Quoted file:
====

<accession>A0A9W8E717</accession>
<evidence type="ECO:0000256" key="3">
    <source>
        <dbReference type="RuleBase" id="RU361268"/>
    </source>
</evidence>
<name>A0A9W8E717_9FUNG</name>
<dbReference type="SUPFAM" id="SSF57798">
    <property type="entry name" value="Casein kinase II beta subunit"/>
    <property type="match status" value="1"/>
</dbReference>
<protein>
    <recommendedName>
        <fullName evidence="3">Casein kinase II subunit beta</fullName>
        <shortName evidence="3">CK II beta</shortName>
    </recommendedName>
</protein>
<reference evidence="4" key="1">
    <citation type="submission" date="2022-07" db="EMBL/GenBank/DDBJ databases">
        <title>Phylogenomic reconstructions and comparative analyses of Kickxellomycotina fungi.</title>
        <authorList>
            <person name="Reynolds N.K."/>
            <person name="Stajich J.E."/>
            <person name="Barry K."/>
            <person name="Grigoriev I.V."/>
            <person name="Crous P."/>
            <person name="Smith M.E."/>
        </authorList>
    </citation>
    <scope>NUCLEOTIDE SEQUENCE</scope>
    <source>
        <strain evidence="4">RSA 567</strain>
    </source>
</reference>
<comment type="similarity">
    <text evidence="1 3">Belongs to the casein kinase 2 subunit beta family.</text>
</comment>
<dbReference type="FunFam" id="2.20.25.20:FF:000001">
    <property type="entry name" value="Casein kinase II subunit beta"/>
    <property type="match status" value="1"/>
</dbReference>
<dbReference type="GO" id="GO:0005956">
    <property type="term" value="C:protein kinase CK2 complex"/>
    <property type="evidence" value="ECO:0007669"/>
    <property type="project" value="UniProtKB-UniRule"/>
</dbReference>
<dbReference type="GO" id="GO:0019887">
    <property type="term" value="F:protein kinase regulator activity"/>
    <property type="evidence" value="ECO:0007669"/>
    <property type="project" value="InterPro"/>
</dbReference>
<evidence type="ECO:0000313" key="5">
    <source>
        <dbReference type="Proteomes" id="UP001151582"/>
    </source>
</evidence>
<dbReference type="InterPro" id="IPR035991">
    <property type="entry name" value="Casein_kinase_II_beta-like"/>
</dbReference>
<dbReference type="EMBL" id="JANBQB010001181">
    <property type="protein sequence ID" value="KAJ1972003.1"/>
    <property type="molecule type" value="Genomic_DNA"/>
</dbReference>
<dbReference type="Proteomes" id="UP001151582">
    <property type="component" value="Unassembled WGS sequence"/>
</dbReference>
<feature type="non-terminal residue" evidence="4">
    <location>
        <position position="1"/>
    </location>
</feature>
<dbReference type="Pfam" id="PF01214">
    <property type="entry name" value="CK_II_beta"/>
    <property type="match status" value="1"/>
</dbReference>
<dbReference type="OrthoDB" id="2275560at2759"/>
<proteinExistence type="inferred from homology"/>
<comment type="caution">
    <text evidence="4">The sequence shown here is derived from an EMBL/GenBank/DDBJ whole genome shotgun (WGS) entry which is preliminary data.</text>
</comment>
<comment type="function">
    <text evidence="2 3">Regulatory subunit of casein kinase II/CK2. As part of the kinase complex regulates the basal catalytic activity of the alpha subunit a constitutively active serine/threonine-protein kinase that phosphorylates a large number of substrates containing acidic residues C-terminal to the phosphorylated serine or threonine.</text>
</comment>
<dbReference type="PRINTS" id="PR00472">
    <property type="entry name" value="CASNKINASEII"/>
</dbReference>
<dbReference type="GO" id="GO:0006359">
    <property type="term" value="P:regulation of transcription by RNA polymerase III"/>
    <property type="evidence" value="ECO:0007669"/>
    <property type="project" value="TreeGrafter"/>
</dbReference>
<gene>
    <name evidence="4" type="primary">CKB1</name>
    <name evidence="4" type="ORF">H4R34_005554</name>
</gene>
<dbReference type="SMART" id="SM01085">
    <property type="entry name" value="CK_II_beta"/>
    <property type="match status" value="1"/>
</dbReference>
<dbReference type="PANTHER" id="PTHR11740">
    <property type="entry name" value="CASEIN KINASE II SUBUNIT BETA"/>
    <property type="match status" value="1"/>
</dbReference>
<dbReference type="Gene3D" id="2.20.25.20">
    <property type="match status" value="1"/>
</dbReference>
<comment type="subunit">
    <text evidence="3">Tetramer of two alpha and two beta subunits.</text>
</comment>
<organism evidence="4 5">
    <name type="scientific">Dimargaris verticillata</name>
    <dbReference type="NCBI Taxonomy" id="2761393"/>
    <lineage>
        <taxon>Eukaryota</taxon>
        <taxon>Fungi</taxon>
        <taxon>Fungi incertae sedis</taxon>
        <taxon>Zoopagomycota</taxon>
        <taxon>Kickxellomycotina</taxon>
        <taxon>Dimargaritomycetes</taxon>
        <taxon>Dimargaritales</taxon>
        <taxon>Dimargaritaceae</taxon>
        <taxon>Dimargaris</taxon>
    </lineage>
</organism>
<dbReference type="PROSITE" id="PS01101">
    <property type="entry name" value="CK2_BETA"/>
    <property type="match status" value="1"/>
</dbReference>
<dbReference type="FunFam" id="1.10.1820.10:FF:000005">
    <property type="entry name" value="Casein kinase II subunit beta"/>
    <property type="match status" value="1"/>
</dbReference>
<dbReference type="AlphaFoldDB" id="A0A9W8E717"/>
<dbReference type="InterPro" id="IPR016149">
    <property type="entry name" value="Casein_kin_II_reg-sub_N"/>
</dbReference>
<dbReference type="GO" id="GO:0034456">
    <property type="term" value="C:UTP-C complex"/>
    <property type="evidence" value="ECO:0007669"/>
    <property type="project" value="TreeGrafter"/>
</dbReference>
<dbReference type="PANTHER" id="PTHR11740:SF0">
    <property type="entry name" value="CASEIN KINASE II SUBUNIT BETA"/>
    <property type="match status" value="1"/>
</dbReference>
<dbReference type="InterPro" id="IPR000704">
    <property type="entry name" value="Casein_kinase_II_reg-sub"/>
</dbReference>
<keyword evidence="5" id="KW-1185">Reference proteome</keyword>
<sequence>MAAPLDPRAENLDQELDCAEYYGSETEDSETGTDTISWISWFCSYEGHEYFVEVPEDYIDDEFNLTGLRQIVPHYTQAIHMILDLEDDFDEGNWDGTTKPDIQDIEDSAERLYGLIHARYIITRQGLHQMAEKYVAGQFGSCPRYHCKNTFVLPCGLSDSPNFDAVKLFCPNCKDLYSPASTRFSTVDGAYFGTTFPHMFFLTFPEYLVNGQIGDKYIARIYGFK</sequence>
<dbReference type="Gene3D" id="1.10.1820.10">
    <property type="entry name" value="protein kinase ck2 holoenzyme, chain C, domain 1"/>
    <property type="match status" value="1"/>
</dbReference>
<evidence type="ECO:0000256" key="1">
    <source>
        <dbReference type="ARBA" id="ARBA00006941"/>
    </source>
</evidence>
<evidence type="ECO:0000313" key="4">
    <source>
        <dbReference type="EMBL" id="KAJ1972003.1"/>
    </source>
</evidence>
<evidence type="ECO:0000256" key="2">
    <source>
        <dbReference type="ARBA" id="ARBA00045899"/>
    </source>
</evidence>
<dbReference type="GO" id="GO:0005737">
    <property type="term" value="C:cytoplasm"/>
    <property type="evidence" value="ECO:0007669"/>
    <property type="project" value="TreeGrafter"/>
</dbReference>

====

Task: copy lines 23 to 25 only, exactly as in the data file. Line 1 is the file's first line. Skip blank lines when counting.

            <person name="Stajich J.E."/>
            <person name="Barry K."/>
            <person name="Grigoriev I.V."/>